Grand Experiment?

Contract’s plan to fuel school experimentation sparks debate

PHOTO: Patrick Wall

The proposed teachers contract would cost the city at least $6 billion and impact tens of thousands of educators. But a provision that involves no new funding and covers only a fraction of schools is one officials say could transform the school system.

The plan would let educators at up to 200 schools design and carry out experiments in school improvement: from lengthening the school day to swapping out tests for projects to having teachers help evaluate their peers. In an echo of the charter-school model, those schools would be released from certain contract rules but held accountable to new performance targets, all while acting as innovation incubators for the rest of the school system, city and union officials said.

That has worried some union members who fear the proposal would weaken protections for teachers and send the message that union contracts inhibit innovation. Meanwhile, union critics claim the plan will not loosen contract rules enough to foster successful charter school-style experimentation.

Even proponents of the plan have raised questions about it: Without funding for the program, how will the city help schools make big changes? And will the initiative spark new innovation, or simply spotlight schools that are already experimenting?

“I’m not sure I totally understand the incentive,” said a middle school principal who spoke on the condition of anonymity, adding that he still plans to apply to the program. “I don’t know if it will be worth it, but I’m definitely going to try.”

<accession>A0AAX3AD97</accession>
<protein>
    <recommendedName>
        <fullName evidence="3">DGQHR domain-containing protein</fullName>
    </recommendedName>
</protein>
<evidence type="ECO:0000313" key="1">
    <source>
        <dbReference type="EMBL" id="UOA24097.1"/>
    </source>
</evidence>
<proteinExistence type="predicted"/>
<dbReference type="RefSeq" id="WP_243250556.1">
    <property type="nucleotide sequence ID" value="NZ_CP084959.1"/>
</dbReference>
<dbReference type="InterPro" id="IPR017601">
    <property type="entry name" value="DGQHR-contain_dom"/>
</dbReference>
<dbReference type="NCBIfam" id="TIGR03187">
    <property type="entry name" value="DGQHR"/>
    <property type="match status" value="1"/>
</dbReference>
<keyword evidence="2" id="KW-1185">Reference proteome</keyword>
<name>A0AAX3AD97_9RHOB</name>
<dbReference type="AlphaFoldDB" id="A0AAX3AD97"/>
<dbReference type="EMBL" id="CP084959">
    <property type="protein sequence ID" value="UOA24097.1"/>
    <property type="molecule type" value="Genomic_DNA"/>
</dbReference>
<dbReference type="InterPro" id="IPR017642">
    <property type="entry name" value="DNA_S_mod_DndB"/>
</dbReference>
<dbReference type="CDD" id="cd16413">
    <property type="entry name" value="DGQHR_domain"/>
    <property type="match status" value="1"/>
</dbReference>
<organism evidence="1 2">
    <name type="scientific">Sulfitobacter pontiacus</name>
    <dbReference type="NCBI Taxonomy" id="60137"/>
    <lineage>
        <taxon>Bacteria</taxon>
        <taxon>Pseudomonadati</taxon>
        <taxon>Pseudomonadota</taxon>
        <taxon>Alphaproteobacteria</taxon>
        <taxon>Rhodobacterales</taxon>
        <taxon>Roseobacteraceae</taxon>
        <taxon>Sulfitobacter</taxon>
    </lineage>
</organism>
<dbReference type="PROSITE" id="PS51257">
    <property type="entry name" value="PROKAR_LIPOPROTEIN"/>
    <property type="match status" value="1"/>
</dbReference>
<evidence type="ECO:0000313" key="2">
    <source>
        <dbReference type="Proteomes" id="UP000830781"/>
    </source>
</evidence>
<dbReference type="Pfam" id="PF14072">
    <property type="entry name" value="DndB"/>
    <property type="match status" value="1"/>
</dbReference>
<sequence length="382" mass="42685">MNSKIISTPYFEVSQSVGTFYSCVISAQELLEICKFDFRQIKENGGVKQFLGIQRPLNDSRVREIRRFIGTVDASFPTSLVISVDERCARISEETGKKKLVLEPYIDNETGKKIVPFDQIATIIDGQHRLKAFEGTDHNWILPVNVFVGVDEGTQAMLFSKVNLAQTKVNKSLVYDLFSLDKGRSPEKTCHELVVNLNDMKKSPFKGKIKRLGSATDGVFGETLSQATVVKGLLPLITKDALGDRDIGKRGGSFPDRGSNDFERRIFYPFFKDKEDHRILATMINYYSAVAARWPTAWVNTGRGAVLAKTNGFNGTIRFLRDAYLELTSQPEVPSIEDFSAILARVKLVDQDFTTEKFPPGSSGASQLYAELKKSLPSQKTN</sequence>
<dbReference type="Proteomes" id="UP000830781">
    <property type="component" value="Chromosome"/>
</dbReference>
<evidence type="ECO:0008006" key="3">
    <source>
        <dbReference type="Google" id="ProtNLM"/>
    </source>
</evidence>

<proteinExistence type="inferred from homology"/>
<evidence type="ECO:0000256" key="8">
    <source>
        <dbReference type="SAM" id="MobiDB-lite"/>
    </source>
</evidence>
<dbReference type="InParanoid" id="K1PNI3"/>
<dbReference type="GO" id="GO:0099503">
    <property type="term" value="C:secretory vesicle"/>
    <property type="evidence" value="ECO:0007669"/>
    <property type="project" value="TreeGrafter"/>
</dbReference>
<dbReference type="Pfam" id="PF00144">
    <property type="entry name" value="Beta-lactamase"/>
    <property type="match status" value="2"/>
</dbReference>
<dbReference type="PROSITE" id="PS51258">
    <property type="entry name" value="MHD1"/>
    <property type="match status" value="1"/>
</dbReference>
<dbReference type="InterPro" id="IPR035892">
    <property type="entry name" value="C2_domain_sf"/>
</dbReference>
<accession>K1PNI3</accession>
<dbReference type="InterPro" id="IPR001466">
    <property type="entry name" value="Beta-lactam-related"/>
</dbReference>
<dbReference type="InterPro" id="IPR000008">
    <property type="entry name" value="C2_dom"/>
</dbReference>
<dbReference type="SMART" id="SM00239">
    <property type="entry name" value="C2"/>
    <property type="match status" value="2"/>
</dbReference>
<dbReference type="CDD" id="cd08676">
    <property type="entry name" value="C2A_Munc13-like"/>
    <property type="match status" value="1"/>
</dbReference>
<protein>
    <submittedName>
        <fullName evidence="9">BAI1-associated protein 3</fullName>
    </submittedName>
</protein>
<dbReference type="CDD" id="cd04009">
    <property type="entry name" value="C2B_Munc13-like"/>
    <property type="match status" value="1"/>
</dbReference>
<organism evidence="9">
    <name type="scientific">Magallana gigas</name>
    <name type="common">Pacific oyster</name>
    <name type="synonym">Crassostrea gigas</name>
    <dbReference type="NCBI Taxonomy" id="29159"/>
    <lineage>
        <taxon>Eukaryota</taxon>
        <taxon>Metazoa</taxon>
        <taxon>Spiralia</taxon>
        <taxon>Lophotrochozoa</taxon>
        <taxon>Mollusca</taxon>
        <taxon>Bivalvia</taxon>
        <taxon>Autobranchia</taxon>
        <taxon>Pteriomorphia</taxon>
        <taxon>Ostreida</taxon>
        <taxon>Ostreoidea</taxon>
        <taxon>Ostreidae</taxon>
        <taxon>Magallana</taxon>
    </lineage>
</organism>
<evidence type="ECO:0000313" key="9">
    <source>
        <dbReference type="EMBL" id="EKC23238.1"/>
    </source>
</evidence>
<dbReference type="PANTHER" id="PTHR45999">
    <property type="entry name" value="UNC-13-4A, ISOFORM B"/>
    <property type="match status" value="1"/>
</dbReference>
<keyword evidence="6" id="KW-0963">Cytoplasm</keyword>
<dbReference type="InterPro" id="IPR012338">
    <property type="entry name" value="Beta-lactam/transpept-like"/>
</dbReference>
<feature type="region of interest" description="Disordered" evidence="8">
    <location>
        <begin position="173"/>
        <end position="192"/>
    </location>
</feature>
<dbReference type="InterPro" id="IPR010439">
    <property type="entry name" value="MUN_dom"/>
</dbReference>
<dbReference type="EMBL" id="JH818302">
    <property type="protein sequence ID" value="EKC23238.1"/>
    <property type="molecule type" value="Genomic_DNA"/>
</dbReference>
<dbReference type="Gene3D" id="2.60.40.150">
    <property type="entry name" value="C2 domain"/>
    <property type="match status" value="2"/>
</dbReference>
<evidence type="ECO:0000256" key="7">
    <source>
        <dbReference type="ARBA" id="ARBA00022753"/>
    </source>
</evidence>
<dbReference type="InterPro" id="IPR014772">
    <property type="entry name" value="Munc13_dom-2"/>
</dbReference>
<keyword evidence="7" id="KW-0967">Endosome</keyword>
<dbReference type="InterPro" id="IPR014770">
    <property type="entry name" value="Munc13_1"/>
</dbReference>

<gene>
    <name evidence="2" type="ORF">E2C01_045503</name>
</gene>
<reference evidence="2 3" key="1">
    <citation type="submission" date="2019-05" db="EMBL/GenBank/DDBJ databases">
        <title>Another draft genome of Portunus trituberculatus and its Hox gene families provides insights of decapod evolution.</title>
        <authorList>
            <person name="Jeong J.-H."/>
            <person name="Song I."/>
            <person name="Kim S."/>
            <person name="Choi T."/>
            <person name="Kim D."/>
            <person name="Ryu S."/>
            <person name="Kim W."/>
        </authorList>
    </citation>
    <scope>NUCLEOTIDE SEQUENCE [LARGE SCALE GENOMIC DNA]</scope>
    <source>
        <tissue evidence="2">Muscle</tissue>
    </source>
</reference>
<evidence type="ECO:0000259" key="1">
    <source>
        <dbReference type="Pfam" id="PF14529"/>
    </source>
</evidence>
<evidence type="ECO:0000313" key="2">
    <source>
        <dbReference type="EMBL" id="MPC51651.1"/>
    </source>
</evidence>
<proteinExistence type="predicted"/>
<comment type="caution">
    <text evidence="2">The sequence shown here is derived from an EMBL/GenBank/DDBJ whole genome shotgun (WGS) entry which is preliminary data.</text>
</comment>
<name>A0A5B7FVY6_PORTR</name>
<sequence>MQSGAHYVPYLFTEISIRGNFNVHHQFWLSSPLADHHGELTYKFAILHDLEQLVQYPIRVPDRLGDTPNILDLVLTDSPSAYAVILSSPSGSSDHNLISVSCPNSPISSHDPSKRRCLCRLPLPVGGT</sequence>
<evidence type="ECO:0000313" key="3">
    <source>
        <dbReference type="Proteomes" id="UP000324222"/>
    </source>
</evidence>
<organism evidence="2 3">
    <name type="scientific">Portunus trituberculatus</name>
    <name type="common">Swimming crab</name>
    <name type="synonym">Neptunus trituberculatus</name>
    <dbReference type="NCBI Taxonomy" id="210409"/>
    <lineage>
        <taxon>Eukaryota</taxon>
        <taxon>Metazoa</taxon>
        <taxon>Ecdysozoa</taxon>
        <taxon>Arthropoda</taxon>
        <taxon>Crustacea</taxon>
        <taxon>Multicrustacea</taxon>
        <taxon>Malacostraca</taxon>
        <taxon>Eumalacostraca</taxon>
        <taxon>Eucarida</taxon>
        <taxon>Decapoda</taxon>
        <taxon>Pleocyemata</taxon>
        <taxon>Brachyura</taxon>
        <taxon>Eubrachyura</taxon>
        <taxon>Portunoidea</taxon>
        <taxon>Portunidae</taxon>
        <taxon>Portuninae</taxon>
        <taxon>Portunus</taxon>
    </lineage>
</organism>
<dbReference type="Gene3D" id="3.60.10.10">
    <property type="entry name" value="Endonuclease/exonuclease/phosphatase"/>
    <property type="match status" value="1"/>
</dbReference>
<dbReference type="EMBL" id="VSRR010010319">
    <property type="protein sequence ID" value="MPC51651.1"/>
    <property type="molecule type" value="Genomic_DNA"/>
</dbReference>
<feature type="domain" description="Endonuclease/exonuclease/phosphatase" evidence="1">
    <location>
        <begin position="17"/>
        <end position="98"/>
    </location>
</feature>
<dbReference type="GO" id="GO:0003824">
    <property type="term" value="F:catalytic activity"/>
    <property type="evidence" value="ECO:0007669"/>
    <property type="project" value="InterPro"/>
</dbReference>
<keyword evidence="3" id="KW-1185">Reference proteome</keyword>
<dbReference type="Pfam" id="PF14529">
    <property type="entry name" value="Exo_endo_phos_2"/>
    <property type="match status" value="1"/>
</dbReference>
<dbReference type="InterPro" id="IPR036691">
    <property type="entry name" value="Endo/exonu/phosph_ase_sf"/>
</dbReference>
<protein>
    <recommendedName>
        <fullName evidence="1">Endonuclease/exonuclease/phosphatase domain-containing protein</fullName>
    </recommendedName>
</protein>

The plan, called Progressive Redesign Opportunity Schools for Excellence, or PROSE, will go into effect if union members ratify the proposed teachers contract. It would allow schools to alter their schedules, class sizes, student assessments, teacher evaluations, and more.

According to the city-union contract agreement, a mix of low and high-performing schools will be encouraged to propose such changes. Teachers and administrators must develop the proposals together, and parent leaders must sign off on them. If a joint Department of Education-United Federation of Teachers panel approves a proposal and 65 percent of a school’s unionized staff ratifies it, then the school will be freed from any rules that would restrict the proposed changes.

Mayor Bill de Blasio said the PROSE program would let schools "reinvent themselves."
Mayor Bill de Blasio said the PROSE program would let schools “reinvent themselves.”

“The last thing that should happen,” Mayor Bill de Blasio said when the deal was announced, “is to have either the chancellor’s regulations or UFT work rules stand in the way of innovation that everyone agrees on.”

The program would save schools that already bend the contract rules from having to do so in secret or having to vote on annual contract modifications known as School-Based Options, or SBOs, union officials noted. The new program would also allow schools to propose changes that are not permitted by SBOs, such as longer school days or peer evaluations. And while SBOs last for one year, schools would remain in the PROSE program for five years, unless the authorizing panel decides a school “is not succeeding,” the agreement says.

“I took the SBO idea and I said, ‘Let’s amp it up,'” UFT President Michael Mulgrew told Chalkbeat.

Still, debate has broken out about whether PROSE would give schools too much leeway to experiment or not enough.